NNA – Syrian President Bashar Assad said in an interview with Sputnik that he was ready to meet with his Turkish counterpart, Recep Tayyip Erdogan, only after the withdrawal of Turkiye's troops from the territory of Syria.
Sputnik was the first international news agency to interview the Syrian president right after talks with Russian President Vladimir Putin in the Kremlin on Wednesday.
"As regards a meeting with Erdogan, it is linked to the reaching of a stage when Turkiye is clearly and unambiguously ready for the full withdrawal of the Turkish military from the territory of Syria, for the cessation of supporting terrorism and restoration of the situation to the state it was before the start of the war in Syria," Assad said.
"This is the only option in which my meeting with Erdogan can take place. …Besides that, what is the purpose of this meeting, and what is the point of organizing it if it will not result in the conclusion of the war in Syria?"
The president said that Ankara played a negative role in the war in Syria by supporting organizations Damascus deems to be terrorists, and by deploying troops on Syrian territory.
"Turkiye for us is an occupying state," Assad said.
The Syrian president noted Russia's important role as a mediator in maintaining good relations with both the Syrian and Turkish sides.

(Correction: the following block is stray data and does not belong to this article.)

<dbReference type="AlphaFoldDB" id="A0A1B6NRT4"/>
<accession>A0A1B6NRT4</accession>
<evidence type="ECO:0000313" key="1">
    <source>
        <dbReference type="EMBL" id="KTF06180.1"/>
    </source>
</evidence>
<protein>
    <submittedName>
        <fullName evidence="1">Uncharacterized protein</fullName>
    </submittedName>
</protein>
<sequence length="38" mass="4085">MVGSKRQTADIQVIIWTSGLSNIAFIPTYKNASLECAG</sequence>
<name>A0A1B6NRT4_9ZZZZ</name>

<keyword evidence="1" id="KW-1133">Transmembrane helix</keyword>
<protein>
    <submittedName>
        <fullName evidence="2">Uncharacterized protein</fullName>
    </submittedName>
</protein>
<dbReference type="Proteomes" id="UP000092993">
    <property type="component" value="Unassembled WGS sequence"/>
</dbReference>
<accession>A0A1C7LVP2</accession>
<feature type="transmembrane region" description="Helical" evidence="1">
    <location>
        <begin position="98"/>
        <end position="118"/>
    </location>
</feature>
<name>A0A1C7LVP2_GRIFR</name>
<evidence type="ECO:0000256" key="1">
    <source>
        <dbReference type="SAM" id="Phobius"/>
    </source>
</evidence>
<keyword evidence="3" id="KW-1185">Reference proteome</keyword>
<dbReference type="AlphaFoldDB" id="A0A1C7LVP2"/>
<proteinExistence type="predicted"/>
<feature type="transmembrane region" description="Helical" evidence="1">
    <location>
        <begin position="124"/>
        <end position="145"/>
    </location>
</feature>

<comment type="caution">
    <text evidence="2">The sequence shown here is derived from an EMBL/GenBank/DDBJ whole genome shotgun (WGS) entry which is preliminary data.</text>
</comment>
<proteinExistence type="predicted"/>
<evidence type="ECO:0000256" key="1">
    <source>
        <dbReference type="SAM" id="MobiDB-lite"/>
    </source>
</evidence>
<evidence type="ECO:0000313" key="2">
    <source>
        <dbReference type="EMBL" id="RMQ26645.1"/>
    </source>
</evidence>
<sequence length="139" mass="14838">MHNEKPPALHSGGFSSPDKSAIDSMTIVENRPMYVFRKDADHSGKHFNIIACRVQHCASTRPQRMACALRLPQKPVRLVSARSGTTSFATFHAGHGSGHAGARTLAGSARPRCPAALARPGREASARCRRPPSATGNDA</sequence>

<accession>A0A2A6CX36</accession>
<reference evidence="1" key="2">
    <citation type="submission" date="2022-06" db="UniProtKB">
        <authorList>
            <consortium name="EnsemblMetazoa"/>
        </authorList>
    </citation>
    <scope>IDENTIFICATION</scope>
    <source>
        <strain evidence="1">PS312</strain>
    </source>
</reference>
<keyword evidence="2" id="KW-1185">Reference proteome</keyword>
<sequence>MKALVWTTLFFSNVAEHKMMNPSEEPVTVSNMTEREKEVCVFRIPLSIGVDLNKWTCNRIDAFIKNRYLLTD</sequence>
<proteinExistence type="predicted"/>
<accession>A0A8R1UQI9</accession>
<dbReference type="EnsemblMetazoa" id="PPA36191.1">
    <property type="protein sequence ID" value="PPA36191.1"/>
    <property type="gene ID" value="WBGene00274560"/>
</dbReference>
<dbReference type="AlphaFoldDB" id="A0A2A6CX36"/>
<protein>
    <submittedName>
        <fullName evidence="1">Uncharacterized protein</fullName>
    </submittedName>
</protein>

"We trust the Russian side because it has played a mediator role to make these contacts easier while doing so within the principles on which Russian policy is based. Among these principles are respect for international law, recognition of the sovereignty of states, rejection of terrorism, respect for the territorial integrity of Syria and the sovereignty of the Syrian state on its territory, and the need to withdraw illegitimate foreign armed forces from Syria," Assad said.
"This is what Russia, together with Syria, is working on, making attempts along with other attempts that you are familiar with; there are negotiations in Geneva, in Astana, and other cities. All these negotiations have one aim – to restore stability in Syria," the president added.
Relations between Syria and Turkiye have remained at an all-time low since 2011, when the Turkish government threw its backing to the covert war being pursued against Damascus. In the four years that followed, Turkiye shifted gears its gears slightly after having under domestic issues but nonetheless maintained a reduced number of anti-Assad forces in northern Syria targeting both Daesh* militants and YPG Kurdish groups it considers terrorists.
Since devastating earthquakes displaced millions and killed tens of thousands in northern Syria and southern Turkiye in early February, hopes have remained high that relations could be rectified. —-Sputnik